Abhinav Bindra, the Olympic and the world champion, has trained his gun at the World Championships to defend his gold medal. That no shooter ever has retained the world title lays bare the enormity of the task Bindra has set out to achieve.
But before he takes aim in the championship, scheduled for July-August in Munich, the ace shooter will need to secure a berth in the national squad by participating and qualifying in two selection trials to be held in Pune on June 19 and 20.
The trails will see him shooting in India after a period of four-and-half years. The last time he shot in India was way back in December 2005, just before the Melbourne Commonwealth Games at the Karni Shooting Range.
"I have been preparing for the World Championships for almost a year now, including competing in a couple of international events. Anyhow, all my focus now is on the trials and making it to the squad," said Bindra. "I can't run away from it and have no option but to appear in the trials," he said.
What's forced the ace shooter to agree to appear in the trials is the National Rifle Association of India's (NRAI) new selection policy, which makes it mandatory for every pistol and rifle shooter to appear in two trials if they want to be picked for the World Championship. As per this policy, the current Olympic, World Championship and World Cup Finals medallists, along with top 15 shooters in the world rankings, get some grace points.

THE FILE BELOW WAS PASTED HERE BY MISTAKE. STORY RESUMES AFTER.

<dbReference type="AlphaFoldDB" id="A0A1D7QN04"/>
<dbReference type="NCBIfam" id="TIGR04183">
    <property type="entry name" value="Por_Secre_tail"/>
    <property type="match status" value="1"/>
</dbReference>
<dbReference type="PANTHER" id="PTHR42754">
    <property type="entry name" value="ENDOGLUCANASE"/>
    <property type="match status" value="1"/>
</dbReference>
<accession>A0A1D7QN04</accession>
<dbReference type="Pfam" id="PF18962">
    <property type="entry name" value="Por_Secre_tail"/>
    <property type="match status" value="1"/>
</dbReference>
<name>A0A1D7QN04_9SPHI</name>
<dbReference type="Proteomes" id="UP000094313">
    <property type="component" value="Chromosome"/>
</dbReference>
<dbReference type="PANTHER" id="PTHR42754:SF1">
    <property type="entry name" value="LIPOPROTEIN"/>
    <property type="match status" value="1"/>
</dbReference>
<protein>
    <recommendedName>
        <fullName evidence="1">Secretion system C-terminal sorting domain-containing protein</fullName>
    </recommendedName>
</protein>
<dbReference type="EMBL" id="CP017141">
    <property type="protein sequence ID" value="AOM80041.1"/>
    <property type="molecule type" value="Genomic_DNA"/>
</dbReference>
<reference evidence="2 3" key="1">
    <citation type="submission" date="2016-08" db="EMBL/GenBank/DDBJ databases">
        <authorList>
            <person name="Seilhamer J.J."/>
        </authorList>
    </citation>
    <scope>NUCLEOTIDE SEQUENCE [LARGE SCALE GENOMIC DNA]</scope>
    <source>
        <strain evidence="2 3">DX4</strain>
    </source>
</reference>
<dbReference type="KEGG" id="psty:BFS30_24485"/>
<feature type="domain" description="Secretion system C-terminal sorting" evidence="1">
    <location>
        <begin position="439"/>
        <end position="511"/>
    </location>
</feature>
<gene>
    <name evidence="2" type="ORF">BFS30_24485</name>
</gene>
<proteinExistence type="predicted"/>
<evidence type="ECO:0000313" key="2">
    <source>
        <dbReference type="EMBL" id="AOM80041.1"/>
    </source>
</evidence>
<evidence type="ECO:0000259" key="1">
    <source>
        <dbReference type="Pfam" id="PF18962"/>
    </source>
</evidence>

The system gives Bindra four points, three for being an Olympic champion and one for his No. 14 world ranking. These points will be added to his average total in the two trials.
"Having these grace points doesn't mean I can take the trials lightly. I have to give my best to get selected. However, if I miss out on a berth in the squad, I will continue to prepare for the 2012 London Olympics," said Bindra.
After the trials, Bindra will compete in the year's fourth and the last World Cup in Belgrade, which will be his first major event since his Beijing Olympic triumph. After the World Cup, he will have four weeks to train for the World Championship (air rifle event will be on July 31).
Is he feeling any pressure of defending his world title? "Pressure is always there, you can't ignore it. You just need to keep yourself as fresh and stress-free as possible to give yourself a chance to succeed." And one thing he's added to his training regimen to keep pressure off himself is meditation. "He practices a Chinese form called Tauli. It controls breathing in such a way that the mind and body coordination improves by almost 30 per cent," said Dr Amit Bhattacharjee, his mental trainer. "It helps him to re-consider, re-think and act according to his strategy. It also improves the stability of the body, which is a very important aspect of shooting," he added.